Proper process for creating AD accounts that will only be used to run services

What is the proper process for creating Active Directory accounts that will only be used to run services such as Symantec Backup Exec without granting any additional or too many rights to these AD accounts (such as not allowing these AD accounts to logon locally or using Remote Desktop) within Server 2016?
IT GuyNetwork EngineerAsked:
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yo_beeDirector of Information TechnologyCommented:
I am not 100% sure, but this account will need to logon interactively to be able to backup files. So not allowing this account interactive logon might not be an option.

I would create an account that is copied from the domain admin. From there I would create a super long ass strong password and save a hard copy in a safe place.  Something really cryptic.
PberSolutions ArchitectCommented:
For the example of a backup account.  The account will likely need either Local Administrators rights or Backup Operators Rights (likely the administrators group).  As yo_bee mentioned, the domain admin option is quick and dirty, but a very bad security practice.  

A better idea would be to create a normal AD account and create a GPO that uses restricted groups (Member of) to place that account in the local administrators group and scope it to all the machines it needs to backup.   Unfortunately, backups accounts usually needs lots of access.  So this limits the footprint of that account to only the endpoints that require it.   I would also give this account (as yo_bee put it) a super long ass password as well.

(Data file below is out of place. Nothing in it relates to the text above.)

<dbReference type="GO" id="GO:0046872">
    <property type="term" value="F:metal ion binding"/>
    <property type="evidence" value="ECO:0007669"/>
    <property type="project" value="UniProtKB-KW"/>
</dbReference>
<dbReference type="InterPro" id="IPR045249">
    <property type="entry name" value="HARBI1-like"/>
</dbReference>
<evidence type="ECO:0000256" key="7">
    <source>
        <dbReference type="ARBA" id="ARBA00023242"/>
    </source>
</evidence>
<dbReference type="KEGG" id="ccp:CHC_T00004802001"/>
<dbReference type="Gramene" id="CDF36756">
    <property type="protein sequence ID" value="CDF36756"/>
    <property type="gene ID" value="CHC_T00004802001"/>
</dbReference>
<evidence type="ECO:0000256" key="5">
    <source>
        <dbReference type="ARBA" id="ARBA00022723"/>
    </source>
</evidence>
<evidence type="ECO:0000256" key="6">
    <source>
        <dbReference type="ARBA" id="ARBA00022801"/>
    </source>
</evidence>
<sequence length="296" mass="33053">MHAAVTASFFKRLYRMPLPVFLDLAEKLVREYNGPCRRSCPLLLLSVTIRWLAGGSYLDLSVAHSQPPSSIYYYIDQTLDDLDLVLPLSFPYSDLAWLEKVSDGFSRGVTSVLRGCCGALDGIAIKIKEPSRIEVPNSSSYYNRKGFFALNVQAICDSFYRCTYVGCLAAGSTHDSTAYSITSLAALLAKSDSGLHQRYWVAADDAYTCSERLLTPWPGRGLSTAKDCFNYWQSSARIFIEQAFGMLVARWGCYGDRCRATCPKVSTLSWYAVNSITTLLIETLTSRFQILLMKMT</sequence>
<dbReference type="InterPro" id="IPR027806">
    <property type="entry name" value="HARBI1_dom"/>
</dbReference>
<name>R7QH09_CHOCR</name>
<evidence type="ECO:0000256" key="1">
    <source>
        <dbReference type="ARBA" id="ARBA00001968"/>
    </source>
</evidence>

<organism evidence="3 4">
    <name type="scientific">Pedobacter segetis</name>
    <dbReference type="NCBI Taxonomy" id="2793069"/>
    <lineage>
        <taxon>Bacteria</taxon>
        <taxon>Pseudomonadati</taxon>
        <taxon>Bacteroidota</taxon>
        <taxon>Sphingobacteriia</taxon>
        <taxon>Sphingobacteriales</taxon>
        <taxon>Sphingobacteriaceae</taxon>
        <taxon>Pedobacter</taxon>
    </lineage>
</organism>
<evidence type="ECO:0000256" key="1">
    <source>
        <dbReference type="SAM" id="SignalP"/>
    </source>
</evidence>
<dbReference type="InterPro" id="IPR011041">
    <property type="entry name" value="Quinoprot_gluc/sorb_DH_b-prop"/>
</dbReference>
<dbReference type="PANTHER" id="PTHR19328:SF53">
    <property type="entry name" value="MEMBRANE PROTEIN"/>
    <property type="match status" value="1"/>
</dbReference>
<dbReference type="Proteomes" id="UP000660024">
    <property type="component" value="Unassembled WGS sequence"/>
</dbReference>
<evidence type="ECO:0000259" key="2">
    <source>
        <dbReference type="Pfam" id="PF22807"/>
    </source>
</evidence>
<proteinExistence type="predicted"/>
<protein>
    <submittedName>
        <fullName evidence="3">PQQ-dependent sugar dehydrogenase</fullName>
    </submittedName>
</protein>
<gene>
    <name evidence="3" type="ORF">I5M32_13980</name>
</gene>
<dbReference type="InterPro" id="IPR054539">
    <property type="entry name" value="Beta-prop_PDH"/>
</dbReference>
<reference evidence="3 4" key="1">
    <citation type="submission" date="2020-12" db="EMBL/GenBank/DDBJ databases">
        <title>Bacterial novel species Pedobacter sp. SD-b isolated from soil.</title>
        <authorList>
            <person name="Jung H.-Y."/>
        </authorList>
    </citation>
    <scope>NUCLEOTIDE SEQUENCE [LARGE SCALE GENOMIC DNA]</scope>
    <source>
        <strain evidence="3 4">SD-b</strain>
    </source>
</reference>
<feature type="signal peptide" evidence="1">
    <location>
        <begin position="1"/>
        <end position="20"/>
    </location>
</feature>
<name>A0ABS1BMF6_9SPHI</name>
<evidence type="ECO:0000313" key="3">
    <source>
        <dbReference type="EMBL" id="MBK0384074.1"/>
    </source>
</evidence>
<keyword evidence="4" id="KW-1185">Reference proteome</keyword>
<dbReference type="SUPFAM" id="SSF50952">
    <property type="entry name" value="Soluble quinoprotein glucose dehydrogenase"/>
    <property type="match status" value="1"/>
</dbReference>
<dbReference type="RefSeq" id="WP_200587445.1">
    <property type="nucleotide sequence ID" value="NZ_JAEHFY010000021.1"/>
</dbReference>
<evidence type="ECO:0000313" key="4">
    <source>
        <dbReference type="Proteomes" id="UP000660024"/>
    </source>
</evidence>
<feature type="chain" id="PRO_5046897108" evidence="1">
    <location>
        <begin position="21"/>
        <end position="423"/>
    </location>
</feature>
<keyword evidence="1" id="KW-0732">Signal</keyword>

PberSolutions ArchitectCommented:
You could also further lock that account down with GPOs and the User rights assignment of:
  • Deny logon locally,
  • Deny Logon through Remote Desktop Services

Just place those same settings in the GPO that performs the Restricted group additions from my first post.
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David Johnson, CD, MVPOwnerCommented:

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yo_beeDirector of Information TechnologyCommented:
Dave that sound ideal.
PberSolutions ArchitectCommented:
I would normally suggest a Managed Service account, but for a backup account it wouldn't be the best option.   Managed Service accounts are created on a per computer basis.  So it would require creating an account for each machine, that would be a nightmare.  There are also lots of application compatibility issues with Managed Service accounts.  I usually only use Managed Service accounts for Microsoft services and still that hit or miss.
The only advantage the Managed Service account gives you is that the password is secure and regularly changed and controlled by AD.  It still needs to be granted the proper rights.
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Windows Server 2016

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